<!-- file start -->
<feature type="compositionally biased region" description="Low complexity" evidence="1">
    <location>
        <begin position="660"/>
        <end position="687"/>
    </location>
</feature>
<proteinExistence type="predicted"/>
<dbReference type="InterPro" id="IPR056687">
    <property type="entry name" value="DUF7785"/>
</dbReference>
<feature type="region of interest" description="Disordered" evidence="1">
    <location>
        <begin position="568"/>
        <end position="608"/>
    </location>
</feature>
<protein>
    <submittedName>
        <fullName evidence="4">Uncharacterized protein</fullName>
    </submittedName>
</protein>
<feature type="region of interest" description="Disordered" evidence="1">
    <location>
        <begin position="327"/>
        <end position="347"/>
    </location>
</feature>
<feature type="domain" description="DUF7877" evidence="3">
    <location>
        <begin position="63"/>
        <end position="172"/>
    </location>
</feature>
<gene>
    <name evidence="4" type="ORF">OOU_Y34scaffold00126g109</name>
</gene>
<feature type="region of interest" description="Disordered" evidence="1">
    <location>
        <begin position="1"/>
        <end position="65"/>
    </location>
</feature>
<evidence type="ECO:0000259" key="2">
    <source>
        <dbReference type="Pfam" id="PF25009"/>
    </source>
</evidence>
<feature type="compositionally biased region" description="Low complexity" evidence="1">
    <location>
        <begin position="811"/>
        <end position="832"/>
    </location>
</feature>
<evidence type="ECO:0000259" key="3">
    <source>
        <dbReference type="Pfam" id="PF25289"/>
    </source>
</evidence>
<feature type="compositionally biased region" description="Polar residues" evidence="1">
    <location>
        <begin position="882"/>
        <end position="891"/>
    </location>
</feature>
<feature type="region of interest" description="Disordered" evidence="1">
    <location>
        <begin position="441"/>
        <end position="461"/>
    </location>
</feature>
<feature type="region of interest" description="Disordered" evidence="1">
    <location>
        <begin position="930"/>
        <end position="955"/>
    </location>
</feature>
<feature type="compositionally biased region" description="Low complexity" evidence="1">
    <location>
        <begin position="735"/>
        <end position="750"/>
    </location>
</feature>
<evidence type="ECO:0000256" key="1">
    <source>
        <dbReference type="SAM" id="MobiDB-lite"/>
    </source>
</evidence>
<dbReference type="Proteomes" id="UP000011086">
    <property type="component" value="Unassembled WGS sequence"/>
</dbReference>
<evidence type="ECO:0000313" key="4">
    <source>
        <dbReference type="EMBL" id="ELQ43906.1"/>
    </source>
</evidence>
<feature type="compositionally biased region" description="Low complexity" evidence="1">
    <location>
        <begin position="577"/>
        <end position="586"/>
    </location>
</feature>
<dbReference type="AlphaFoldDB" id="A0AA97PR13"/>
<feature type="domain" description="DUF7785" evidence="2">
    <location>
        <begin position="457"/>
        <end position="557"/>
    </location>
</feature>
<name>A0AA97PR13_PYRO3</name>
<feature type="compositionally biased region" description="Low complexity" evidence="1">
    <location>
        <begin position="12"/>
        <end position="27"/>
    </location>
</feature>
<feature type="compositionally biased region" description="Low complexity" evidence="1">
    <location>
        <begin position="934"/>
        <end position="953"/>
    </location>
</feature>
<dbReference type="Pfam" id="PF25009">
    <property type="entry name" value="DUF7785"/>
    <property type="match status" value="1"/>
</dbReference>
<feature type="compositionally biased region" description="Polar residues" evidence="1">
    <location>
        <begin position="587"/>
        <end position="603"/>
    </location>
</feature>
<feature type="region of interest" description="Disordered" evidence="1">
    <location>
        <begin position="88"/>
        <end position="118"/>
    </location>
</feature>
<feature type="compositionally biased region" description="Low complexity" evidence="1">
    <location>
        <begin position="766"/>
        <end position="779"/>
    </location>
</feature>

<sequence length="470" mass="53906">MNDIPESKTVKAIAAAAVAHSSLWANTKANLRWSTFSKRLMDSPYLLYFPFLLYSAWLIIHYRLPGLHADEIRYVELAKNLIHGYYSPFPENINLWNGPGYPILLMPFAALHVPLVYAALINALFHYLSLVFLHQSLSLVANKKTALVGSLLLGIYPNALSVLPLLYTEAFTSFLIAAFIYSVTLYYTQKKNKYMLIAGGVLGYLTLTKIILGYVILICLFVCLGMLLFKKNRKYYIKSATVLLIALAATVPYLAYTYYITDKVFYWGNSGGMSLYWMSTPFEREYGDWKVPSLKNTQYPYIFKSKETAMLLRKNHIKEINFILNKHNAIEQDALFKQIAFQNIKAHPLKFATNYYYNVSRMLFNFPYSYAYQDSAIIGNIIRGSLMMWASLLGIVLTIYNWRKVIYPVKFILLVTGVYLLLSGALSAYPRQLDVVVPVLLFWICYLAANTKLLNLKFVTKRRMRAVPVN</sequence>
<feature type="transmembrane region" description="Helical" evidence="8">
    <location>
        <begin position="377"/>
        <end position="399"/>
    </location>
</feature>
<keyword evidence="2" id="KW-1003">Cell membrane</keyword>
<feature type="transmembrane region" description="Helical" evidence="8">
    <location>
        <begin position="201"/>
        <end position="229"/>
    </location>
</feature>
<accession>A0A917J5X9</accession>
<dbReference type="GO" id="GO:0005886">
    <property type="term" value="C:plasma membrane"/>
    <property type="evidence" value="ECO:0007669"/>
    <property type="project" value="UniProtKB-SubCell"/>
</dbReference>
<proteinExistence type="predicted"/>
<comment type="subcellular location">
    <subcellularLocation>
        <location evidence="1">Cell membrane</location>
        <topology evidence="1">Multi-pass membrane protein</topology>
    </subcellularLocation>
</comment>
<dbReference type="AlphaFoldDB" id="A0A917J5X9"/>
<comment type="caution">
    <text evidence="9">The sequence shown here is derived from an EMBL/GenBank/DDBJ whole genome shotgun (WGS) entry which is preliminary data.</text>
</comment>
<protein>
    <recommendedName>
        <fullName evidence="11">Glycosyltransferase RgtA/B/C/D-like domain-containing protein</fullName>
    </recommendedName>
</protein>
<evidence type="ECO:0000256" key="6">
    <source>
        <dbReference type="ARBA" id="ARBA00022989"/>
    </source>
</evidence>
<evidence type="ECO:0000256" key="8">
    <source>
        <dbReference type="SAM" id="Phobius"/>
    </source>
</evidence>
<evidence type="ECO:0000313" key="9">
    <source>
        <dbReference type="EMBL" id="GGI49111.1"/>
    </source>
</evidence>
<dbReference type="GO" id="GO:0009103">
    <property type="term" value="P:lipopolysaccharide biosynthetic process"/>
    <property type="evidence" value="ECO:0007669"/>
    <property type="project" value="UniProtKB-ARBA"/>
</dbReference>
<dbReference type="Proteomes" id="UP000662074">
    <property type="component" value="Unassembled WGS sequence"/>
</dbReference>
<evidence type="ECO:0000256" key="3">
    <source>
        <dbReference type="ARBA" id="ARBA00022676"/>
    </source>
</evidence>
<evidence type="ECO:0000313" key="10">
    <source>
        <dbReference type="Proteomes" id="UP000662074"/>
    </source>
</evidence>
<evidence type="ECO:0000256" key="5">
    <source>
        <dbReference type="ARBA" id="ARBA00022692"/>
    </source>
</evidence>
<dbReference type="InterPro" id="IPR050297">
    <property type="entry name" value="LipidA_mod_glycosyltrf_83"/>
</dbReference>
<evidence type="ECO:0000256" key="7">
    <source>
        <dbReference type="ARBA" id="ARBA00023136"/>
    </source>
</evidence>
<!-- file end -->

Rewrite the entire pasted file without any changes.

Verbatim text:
<feature type="compositionally biased region" description="Low complexity" evidence="1">
    <location>
        <begin position="660"/>
        <end position="687"/>
    </location>
</feature>
<proteinExistence type="predicted"/>
<dbReference type="InterPro" id="IPR056687">
    <property type="entry name" value="DUF7785"/>
</dbReference>
<feature type="region of interest" description="Disordered" evidence="1">
    <location>
        <begin position="568"/>
        <end position="608"/>
    </location>
</feature>
<protein>
    <submittedName>
        <fullName evidence="4">Uncharacterized protein</fullName>
    </submittedName>
</protein>
<feature type="region of interest" description="Disordered" evidence="1">
    <location>
        <begin position="327"/>
        <end position="347"/>
    </location>
</feature>
<feature type="domain" description="DUF7877" evidence="3">
    <location>
        <begin position="63"/>
        <end position="172"/>
    </location>
</feature>
<gene>
    <name evidence="4" type="ORF">OOU_Y34scaffold00126g109</name>
</gene>
<feature type="region of interest" description="Disordered" evidence="1">
    <location>
        <begin position="1"/>
        <end position="65"/>
    </location>
</feature>
<evidence type="ECO:0000259" key="2">
    <source>
        <dbReference type="Pfam" id="PF25009"/>
    </source>
</evidence>
<feature type="compositionally biased region" description="Low complexity" evidence="1">
    <location>
        <begin position="811"/>
        <end position="832"/>
    </location>
</feature>
<evidence type="ECO:0000259" key="3">
    <source>
        <dbReference type="Pfam" id="PF25289"/>
    </source>
</evidence>
<feature type="compositionally biased region" description="Polar residues" evidence="1">
    <location>
        <begin position="882"/>
        <end position="891"/>
    </location>
</feature>
<feature type="region of interest" description="Disordered" evidence="1">
    <location>
        <begin position="441"/>
        <end position="461"/>
    </location>
</feature>
<feature type="region of interest" description="Disordered" evidence="1">
    <location>
        <begin position="930"/>
        <end position="955"/>
    </location>
</feature>
<feature type="compositionally biased region" description="Low complexity" evidence="1">
    <location>
        <begin position="735"/>
        <end position="750"/>
    </location>
</feature>
<evidence type="ECO:0000256" key="1">
    <source>
        <dbReference type="SAM" id="MobiDB-lite"/>
    </source>
</evidence>
<dbReference type="Proteomes" id="UP000011086">
    <property type="component" value="Unassembled WGS sequence"/>
</dbReference>
<evidence type="ECO:0000313" key="4">
    <source>
        <dbReference type="EMBL" id="ELQ43906.1"/>
    </source>
</evidence>
<feature type="compositionally biased region" description="Low complexity" evidence="1">
    <location>
        <begin position="577"/>
        <end position="586"/>
    </location>
</feature>
<dbReference type="AlphaFoldDB" id="A0AA97PR13"/>
<feature type="domain" description="DUF7785" evidence="2">
    <location>
        <begin position="457"/>
        <end position="557"/>
    </location>
</feature>
<name>A0AA97PR13_PYRO3</name>
<feature type="compositionally biased region" description="Low complexity" evidence="1">
    <location>
        <begin position="12"/>
        <end position="27"/>
    </location>
</feature>
<feature type="compositionally biased region" description="Low complexity" evidence="1">
    <location>
        <begin position="934"/>
        <end position="953"/>
    </location>
</feature>
<dbReference type="Pfam" id="PF25009">
    <property type="entry name" value="DUF7785"/>
    <property type="match status" value="1"/>
</dbReference>
<feature type="compositionally biased region" description="Polar residues" evidence="1">
    <location>
        <begin position="587"/>
        <end position="603"/>
    </location>
</feature>
<feature type="region of interest" description="Disordered" evidence="1">
    <location>
        <begin position="88"/>
        <end position="118"/>
    </location>
</feature>
<feature type="compositionally biased region" description="Low complexity" evidence="1">
    <location>
        <begin position="766"/>
        <end position="779"/>
    </location>
</feature>

<sequence length="470" mass="53906">MNDIPESKTVKAIAAAAVAHSSLWANTKANLRWSTFSKRLMDSPYLLYFPFLLYSAWLIIHYRLPGLHADEIRYVELAKNLIHGYYSPFPENINLWNGPGYPILLMPFAALHVPLVYAALINALFHYLSLVFLHQSLSLVANKKTALVGSLLLGIYPNALSVLPLLYTEAFTSFLIAAFIYSVTLYYTQKKNKYMLIAGGVLGYLTLTKIILGYVILICLFVCLGMLLFKKNRKYYIKSATVLLIALAATVPYLAYTYYITDKVFYWGNSGGMSLYWMSTPFEREYGDWKVPSLKNTQYPYIFKSKETAMLLRKNHIKEINFILNKHNAIEQDALFKQIAFQNIKAHPLKFATNYYYNVSRMLFNFPYSYAYQDSAIIGNIIRGSLMMWASLLGIVLTIYNWRKVIYPVKFILLVTGVYLLLSGALSAYPRQLDVVVPVLLFWICYLAANTKLLNLKFVTKRRMRAVPVN</sequence>
<feature type="transmembrane region" description="Helical" evidence="8">
    <location>
        <begin position="377"/>
        <end position="399"/>
    </location>
</feature>
<keyword evidence="2" id="KW-1003">Cell membrane</keyword>
<feature type="transmembrane region" description="Helical" evidence="8">
    <location>
        <begin position="201"/>
        <end position="229"/>
    </location>
</feature>
<accession>A0A917J5X9</accession>
<dbReference type="GO" id="GO:0005886">
    <property type="term" value="C:plasma membrane"/>
    <property type="evidence" value="ECO:0007669"/>
    <property type="project" value="UniProtKB-SubCell"/>
</dbReference>
<proteinExistence type="predicted"/>
<comment type="subcellular location">
    <subcellularLocation>
        <location evidence="1">Cell membrane</location>
        <topology evidence="1">Multi-pass membrane protein</topology>
    </subcellularLocation>
</comment>
<dbReference type="AlphaFoldDB" id="A0A917J5X9"/>
<comment type="caution">
    <text evidence="9">The sequence shown here is derived from an EMBL/GenBank/DDBJ whole genome shotgun (WGS) entry which is preliminary data.</text>
</comment>
<protein>
    <recommendedName>
        <fullName evidence="11">Glycosyltransferase RgtA/B/C/D-like domain-containing protein</fullName>
    </recommendedName>
</protein>
<evidence type="ECO:0000256" key="6">
    <source>
        <dbReference type="ARBA" id="ARBA00022989"/>
    </source>
</evidence>
<evidence type="ECO:0000256" key="8">
    <source>
        <dbReference type="SAM" id="Phobius"/>
    </source>
</evidence>
<evidence type="ECO:0000313" key="9">
    <source>
        <dbReference type="EMBL" id="GGI49111.1"/>
    </source>
</evidence>
<dbReference type="GO" id="GO:0009103">
    <property type="term" value="P:lipopolysaccharide biosynthetic process"/>
    <property type="evidence" value="ECO:0007669"/>
    <property type="project" value="UniProtKB-ARBA"/>
</dbReference>
<dbReference type="Proteomes" id="UP000662074">
    <property type="component" value="Unassembled WGS sequence"/>
</dbReference>
<evidence type="ECO:0000256" key="3">
    <source>
        <dbReference type="ARBA" id="ARBA00022676"/>
    </source>
</evidence>
<evidence type="ECO:0000313" key="10">
    <source>
        <dbReference type="Proteomes" id="UP000662074"/>
    </source>
</evidence>
<evidence type="ECO:0000256" key="5">
    <source>
        <dbReference type="ARBA" id="ARBA00022692"/>
    </source>
</evidence>
<dbReference type="InterPro" id="IPR050297">
    <property type="entry name" value="LipidA_mod_glycosyltrf_83"/>
</dbReference>
<evidence type="ECO:0000256" key="7">
    <source>
        <dbReference type="ARBA" id="ARBA00023136"/>
    </source>
</evidence>